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Current Events

The CLC Warmly Thanks Marie Carrière for a Decade as Director

After more than 10 years at the helm of the CLC, Marie Carrière is concluding her term as director and moving into a new position as Associate Dean of Research in the Faculty of Arts, while continuing to serve on the CLC’s Executive Board. The Centre has flourished under Marie’s passionate and talented leadership. Her development of a diverse and engaging program of Brown Bag Lunch readings, research seminars, scholarly lectures, international conferences, and high-profile literary events has enriched our community immeasurably. She created the web-based research initiative “Inside the Bag,” as well as the Centre’s postdoctoral fellowship. She brought the Kreisel Lecture series to a wider Canadian and International audience through partnerships with the CBC Radio programme, Ideas, and the University of Alberta Press, while nurturing a vibrant local community of readers and writers both in and beyond the University here in Edmonton. These are just a few of Marie’s many contributions to the vibrant life of this Centre. Through all of her initiatives, Marie made the CLC a warm and hospitable bilingual space connecting the many creative and scholarly communities that animate Canada’s literary culture.   

Merci, Marie; bonne chance and best wishes in your next adventure!

Experience the 2020 Kreisel Lecture on CBC Radio Ideas

On March 12, 2020, renowned Michi Saagiig Nishnaabeg scholar, writer and artist Leanne Betasamosake Simpson delivered the 2020 Kreisel Lecture. Her talk, entitled A Short History of the Blockade: Giant Beavers, Diplomacy & Regeneration in Nishnaabewin, is now available through CBC Radio “Ideas.”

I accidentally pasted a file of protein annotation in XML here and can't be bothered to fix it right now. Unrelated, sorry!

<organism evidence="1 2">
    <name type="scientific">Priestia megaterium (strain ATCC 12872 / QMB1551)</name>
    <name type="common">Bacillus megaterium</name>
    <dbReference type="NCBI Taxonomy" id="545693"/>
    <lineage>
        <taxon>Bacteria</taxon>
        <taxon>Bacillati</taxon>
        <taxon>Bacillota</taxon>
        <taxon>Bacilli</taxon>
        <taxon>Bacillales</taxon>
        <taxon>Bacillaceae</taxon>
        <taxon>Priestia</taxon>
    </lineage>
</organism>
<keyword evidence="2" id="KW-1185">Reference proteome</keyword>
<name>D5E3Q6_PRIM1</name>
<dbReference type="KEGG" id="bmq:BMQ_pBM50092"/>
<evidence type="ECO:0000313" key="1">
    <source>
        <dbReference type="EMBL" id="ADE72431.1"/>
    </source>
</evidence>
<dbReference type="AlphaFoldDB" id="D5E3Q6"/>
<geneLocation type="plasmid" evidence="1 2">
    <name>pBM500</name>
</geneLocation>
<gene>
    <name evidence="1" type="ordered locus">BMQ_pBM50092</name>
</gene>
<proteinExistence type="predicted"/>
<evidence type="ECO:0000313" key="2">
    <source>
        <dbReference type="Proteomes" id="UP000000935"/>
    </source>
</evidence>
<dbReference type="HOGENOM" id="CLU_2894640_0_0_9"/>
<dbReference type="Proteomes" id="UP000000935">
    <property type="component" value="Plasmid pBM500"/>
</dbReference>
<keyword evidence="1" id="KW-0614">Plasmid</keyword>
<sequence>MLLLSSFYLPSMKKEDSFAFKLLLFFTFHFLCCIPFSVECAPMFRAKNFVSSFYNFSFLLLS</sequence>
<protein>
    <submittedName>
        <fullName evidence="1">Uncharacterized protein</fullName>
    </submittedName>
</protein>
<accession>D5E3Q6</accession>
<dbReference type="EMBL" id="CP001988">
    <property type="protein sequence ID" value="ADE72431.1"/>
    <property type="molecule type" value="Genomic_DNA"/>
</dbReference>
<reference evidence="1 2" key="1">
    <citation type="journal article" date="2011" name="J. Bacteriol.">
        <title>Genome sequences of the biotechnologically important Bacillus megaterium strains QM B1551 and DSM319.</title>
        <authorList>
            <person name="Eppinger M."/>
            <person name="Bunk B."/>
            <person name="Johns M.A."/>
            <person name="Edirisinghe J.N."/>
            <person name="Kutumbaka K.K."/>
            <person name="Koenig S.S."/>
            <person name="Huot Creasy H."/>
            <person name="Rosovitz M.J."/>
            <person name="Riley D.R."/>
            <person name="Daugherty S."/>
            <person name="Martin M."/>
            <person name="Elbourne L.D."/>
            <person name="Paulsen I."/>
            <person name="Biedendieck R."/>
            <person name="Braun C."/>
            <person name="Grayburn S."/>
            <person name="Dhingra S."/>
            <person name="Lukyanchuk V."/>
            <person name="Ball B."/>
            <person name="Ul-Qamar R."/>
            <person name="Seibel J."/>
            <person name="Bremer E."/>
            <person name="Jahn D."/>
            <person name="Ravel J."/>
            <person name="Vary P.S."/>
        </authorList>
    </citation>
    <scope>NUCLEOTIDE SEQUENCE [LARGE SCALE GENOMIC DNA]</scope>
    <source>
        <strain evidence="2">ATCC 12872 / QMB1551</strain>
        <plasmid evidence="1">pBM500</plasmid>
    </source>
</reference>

Click HERE to listen!

2020 Poetry Contest/Concours de poésie 2020

The Canadian Literature Centre, MacEwan University, and Athabasca University are teaming up to bring you the 2020 CLC Poetry Contest! We’re looking for the best poem in English or in French from a University of Alberta, MacEwan University, or Athabasca University student on the theme “Literary Ecologies.”

Entrants should submit their poem in .doc, .docx, or .pdf format, without any identifying information in the document, to clccomm@ualberta.ca by March 13, 2020. Please include name, email address, phone number, mailing address, departmental and university affiliation in the body of the email, and use the subject line: “Last Name: CLC Poetry Contest. “

Le Centre de littérature canadienne de l’Université de l’Alberta (CLC), en collaboration avec l’Université MacEwan et l’Université Athabasca, vous invitent à participer à son Concours de poésie 2020. Nous sommes à la recherche du meilleure poème en français ou en anglais écrit par un étudiant ou une étudiante de l’une des trois institutions sur le thème “Écologies littéraires.”


Les participant.e.s doivent soumettre leur poème dans un seul fichier anonymisé de format .doc, .docx ou .pdf et l’envoyer à clccomm@ualberta.ca au plus tard le vendredi 13 mars 2020. Veuillez inclure votre nom, courriel, numéro de téléphone, adresse postale et affiliation départementale ou universitaire dans votre courriel, puis utilisez la formule suivante dans le sujet du message : “VOTRE NOM DE FAMILLE: Concours de poésie du CLC”.

Call for Papers

In October 2018, the CLC and the Norwegian University of Science and Technology held an international conference on “The Poetics and Ethics of ‘Living With’: Indigenous, Canadian, and Québécois Feminist Production Today”, which gathered over 30 speakers in Banff, Canada. For four intense days, we discussed different representations of “living with” as a radical form of encounter, engagement, and care. In this second iteration, “The Poetics and Ethics of ‘Learning With’: Indigenous, Canadian, and Québécois Feminist Production Today,” we seek to continue thinking together about these topics, while placing an emphasis on the notion of “learning with,” which we envision as a methodological, pedagogical, as well as aesthetic position with transformative ethical consequences.

Click here to read the Call for Papers.

Norwegian University of Science and Technology (NTNU)
Canadian Literature Centre/Centre de littérature canadienne
Trondheim, Norway
August 24-25, 2020

CLC Celebrates New Special Issue: Affecting Feminist Literary and Cultural Production